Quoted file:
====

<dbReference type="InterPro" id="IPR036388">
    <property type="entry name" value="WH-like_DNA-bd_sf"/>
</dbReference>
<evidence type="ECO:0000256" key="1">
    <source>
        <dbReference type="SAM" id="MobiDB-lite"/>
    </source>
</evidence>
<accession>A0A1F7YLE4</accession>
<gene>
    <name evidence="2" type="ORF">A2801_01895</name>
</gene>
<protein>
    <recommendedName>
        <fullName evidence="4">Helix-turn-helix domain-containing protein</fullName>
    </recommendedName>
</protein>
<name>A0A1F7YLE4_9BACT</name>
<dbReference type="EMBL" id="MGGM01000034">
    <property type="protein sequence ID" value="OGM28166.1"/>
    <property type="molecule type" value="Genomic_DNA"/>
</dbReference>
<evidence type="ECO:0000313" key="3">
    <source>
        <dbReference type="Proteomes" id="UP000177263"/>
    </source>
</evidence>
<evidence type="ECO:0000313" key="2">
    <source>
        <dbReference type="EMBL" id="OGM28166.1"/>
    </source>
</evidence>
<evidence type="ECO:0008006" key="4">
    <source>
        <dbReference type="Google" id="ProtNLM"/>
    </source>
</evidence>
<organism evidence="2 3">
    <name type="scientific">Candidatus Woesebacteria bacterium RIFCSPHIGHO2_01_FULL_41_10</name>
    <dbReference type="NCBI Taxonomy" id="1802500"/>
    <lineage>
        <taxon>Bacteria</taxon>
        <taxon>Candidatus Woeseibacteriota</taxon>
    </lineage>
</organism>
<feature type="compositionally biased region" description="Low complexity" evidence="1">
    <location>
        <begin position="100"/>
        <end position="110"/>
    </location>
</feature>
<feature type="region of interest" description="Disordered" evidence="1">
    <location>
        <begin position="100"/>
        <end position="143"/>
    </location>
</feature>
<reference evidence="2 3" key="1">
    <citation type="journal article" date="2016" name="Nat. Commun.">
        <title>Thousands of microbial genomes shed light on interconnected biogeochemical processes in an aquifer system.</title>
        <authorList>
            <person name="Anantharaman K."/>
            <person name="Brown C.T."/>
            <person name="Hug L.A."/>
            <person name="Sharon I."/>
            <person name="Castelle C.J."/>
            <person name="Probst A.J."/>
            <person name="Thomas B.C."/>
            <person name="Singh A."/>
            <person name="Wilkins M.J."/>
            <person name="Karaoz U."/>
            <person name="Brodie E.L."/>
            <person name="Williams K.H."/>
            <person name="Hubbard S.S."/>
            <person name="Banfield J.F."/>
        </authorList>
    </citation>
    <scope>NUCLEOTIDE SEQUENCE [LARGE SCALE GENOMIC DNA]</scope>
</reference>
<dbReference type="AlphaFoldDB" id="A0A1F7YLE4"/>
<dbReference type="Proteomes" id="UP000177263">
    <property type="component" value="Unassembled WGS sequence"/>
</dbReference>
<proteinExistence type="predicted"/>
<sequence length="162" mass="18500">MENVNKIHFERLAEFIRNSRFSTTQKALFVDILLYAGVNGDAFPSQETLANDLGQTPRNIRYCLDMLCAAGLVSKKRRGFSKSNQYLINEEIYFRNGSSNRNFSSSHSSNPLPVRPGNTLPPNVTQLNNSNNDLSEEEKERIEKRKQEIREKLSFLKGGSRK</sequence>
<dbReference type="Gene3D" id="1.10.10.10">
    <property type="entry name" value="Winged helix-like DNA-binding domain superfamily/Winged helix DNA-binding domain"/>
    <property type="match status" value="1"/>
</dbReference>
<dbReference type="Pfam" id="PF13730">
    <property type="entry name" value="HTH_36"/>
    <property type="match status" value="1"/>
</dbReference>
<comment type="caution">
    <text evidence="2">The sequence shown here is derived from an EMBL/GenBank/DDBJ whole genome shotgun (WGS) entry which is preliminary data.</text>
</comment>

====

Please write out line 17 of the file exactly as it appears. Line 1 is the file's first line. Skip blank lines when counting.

</protein>